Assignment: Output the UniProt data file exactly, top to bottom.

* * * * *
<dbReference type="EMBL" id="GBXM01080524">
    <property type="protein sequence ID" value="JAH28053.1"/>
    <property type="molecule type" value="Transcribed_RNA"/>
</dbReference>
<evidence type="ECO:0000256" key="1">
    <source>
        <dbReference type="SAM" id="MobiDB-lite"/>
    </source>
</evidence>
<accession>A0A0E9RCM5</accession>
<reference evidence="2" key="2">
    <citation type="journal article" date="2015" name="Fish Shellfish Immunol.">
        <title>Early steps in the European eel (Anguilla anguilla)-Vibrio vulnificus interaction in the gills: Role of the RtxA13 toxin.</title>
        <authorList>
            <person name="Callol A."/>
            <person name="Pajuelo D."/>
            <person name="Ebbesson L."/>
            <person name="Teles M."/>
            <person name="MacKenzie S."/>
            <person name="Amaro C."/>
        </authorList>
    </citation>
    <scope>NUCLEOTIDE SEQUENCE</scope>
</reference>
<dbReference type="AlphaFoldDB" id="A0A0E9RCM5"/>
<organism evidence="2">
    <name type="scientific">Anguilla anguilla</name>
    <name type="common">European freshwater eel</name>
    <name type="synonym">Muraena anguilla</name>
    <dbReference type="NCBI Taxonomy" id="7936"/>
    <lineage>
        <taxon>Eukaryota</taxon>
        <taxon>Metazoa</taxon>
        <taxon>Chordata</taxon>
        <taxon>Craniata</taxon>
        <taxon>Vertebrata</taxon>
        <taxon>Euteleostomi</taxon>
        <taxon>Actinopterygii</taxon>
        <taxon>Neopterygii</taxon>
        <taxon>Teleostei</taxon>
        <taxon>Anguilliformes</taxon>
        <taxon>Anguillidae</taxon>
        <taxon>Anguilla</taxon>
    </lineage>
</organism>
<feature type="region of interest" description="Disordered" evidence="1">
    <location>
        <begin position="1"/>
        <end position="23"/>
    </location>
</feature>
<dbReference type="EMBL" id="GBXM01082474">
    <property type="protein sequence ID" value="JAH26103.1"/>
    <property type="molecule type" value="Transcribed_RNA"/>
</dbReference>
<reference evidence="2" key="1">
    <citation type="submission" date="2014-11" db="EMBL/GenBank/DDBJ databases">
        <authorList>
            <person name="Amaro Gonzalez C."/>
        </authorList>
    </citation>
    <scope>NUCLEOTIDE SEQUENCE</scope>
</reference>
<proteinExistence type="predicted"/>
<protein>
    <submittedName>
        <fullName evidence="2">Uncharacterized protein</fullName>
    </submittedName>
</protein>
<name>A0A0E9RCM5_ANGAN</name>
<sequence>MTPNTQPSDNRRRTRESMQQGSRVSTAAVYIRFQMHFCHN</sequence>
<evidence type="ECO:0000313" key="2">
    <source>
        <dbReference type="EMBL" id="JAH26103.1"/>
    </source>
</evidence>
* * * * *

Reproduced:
<dbReference type="EMBL" id="GBXM01080524">
    <property type="protein sequence ID" value="JAH28053.1"/>
    <property type="molecule type" value="Transcribed_RNA"/>
</dbReference>
<evidence type="ECO:0000256" key="1">
    <source>
        <dbReference type="SAM" id="MobiDB-lite"/>
    </source>
</evidence>
<accession>A0A0E9RCM5</accession>
<reference evidence="2" key="2">
    <citation type="journal article" date="2015" name="Fish Shellfish Immunol.">
        <title>Early steps in the European eel (Anguilla anguilla)-Vibrio vulnificus interaction in the gills: Role of the RtxA13 toxin.</title>
        <authorList>
            <person name="Callol A."/>
            <person name="Pajuelo D."/>
            <person name="Ebbesson L."/>
            <person name="Teles M."/>
            <person name="MacKenzie S."/>
            <person name="Amaro C."/>
        </authorList>
    </citation>
    <scope>NUCLEOTIDE SEQUENCE</scope>
</reference>
<dbReference type="AlphaFoldDB" id="A0A0E9RCM5"/>
<organism evidence="2">
    <name type="scientific">Anguilla anguilla</name>
    <name type="common">European freshwater eel</name>
    <name type="synonym">Muraena anguilla</name>
    <dbReference type="NCBI Taxonomy" id="7936"/>
    <lineage>
        <taxon>Eukaryota</taxon>
        <taxon>Metazoa</taxon>
        <taxon>Chordata</taxon>
        <taxon>Craniata</taxon>
        <taxon>Vertebrata</taxon>
        <taxon>Euteleostomi</taxon>
        <taxon>Actinopterygii</taxon>
        <taxon>Neopterygii</taxon>
        <taxon>Teleostei</taxon>
        <taxon>Anguilliformes</taxon>
        <taxon>Anguillidae</taxon>
        <taxon>Anguilla</taxon>
    </lineage>
</organism>
<feature type="region of interest" description="Disordered" evidence="1">
    <location>
        <begin position="1"/>
        <end position="23"/>
    </location>
</feature>
<dbReference type="EMBL" id="GBXM01082474">
    <property type="protein sequence ID" value="JAH26103.1"/>
    <property type="molecule type" value="Transcribed_RNA"/>
</dbReference>
<reference evidence="2" key="1">
    <citation type="submission" date="2014-11" db="EMBL/GenBank/DDBJ databases">
        <authorList>
            <person name="Amaro Gonzalez C."/>
        </authorList>
    </citation>
    <scope>NUCLEOTIDE SEQUENCE</scope>
</reference>
<proteinExistence type="predicted"/>
<protein>
    <submittedName>
        <fullName evidence="2">Uncharacterized protein</fullName>
    </submittedName>
</protein>
<name>A0A0E9RCM5_ANGAN</name>
<sequence>MTPNTQPSDNRRRTRESMQQGSRVSTAAVYIRFQMHFCHN</sequence>
<evidence type="ECO:0000313" key="2">
    <source>
        <dbReference type="EMBL" id="JAH26103.1"/>
    </source>
</evidence>